As elective surgery resumes, what’s the likely wait time for your knee operation? Jim Newman shares a personal take.
Today, my NHS hospitals in the Mid-Yorkshire NHS Trust began the slow return to their elective surgery lists (one of the first trusts in the country to do so). Elective surgery is any surgery that is planned (as opposed to being a response to an emergency) so it includes all sorts of procedures from hip and knee replacements and ligament repairs to cataract removal. Initially, the priority will be given to those requiring cancer surgery or urgent operations.
It’s fair to say that, following the coronavirus shutdown of elective surgeries, we’re faced with a big, big backlog. Some trusts are already reporting waiting lists in the thousands for orthopaedic procedures alone. And they’re not even the biggest trusts.
To that figure you can add the people whose consultation was delayed for three months but who will need surgery. And then there’s the additional issue of theatre time and space. Orthopaedics is hardly the only field of surgery playing catch-up.
The current state of play
At present we’re progressing cautiously, taking extra care to ensure we have our safety procedures right, as I explain in this post. Naturally, that means we’re completing fewer procedures each day (perhaps just 3-4) than would normally be the case. You might reasonably expect things to speed up.
Combating that is the fact that private hospitals, many of which have given over their facilities to the NHS until the end of June, will no longer be under contract with NHS England.
So just as we begin to increase numbers as we become more at ease with the new procedures, much of our theatre space is likely to disappear.
If, therefore, we remained at a rate of 3-4 procedures per day (and I don’t think it’s possible at present for anyone to say so for sure whether it will be higher or lower than that moving forward) then we’d take over a year to clear the backlog. And that’s assuming no one else is added to the list – which of course is not the case – and that we are able to run full theatre capacity (which is still in doubt due to PPE resources remaining scarce).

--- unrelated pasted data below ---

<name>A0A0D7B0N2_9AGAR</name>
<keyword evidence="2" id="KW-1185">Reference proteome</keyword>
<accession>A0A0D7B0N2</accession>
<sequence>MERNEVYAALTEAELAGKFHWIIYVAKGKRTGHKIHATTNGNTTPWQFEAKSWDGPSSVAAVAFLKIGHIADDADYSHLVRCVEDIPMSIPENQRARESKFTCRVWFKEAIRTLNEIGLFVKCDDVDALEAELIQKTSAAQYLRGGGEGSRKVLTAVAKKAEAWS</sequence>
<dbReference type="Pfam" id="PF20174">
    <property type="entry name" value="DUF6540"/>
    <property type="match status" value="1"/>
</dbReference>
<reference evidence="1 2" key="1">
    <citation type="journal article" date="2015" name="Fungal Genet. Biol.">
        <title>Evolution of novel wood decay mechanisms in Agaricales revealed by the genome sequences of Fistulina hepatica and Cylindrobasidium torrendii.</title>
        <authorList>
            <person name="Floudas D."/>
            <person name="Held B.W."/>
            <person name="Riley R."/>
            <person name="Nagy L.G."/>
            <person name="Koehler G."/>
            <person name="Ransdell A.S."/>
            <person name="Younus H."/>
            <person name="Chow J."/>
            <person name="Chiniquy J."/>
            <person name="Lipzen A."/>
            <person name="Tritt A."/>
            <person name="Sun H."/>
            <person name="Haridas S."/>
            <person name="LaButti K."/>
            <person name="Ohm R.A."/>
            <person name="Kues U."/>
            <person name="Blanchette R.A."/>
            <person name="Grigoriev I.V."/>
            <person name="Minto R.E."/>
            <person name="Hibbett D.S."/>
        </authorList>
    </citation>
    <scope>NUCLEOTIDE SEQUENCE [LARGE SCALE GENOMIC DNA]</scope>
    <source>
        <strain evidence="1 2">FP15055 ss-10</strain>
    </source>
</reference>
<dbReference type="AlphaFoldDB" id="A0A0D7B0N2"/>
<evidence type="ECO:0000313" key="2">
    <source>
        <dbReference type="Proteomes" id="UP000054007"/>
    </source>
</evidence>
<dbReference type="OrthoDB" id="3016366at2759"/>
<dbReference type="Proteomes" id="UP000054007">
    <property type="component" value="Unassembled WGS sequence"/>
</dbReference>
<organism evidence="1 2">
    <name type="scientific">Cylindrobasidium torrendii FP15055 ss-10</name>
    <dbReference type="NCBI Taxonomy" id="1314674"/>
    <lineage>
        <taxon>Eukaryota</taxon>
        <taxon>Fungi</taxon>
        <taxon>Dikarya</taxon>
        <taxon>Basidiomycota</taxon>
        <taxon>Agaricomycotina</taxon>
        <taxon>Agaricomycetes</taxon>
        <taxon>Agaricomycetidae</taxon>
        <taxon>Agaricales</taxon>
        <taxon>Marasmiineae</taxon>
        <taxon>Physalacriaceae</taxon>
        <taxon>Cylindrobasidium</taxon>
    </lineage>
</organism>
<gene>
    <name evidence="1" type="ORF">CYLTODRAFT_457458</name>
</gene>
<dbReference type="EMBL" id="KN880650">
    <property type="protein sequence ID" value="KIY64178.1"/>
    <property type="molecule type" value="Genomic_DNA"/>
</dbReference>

Finally, what happens if there is a second surge? Elective planned operating would once again be one of the first things to stop.
As you can see, there is enormous pressure in the system and on NHS capacity. We are already seeing many more people turning to the private sector for elective surgery and it’s probably fair to say the private hospitals will have more capacity for this type of work given that they rarely treat cancer patients or carry out urgent work. You can quite understand why more and more people are turning to the private sector when faced with very long waiting lists.
As Clinical Director for Orthopaedics I am committed to actively shaping the recovery of the NHS elective surgery and rebuilding NHS capacity post-Covid-19 but we shouldn’t underestimate the magnitude of the challenge ahead.
When will NHS backlogs drop?
It’s possible that the rate of NHS procedures could be sped up. But it’s by no means certain it will. So where does that leave you as a patient considering your next move? With so many imponderables, we can only talk in likelihoods.
With the enormous caveat that all this could change the moment I click ‘publish’ on this piece, here’s my take:
- If you’re waiting on an NHS list for a knee operation, the likelihood is you’ll be waiting considerably longer than you expected pre-pandemic but you will be treated
- As has always been the case (but now more than ever) it is more likely you will be treated faster privately than if you were to remain on the NHS list. You will also have more choice and flexibility regarding when you have your surgery
If that information has left you feeling the need to talk over your options, we’d be only too happy to do so. By calling us you are not committing to private treatment, nor will you be removed from your NHS waiting list.
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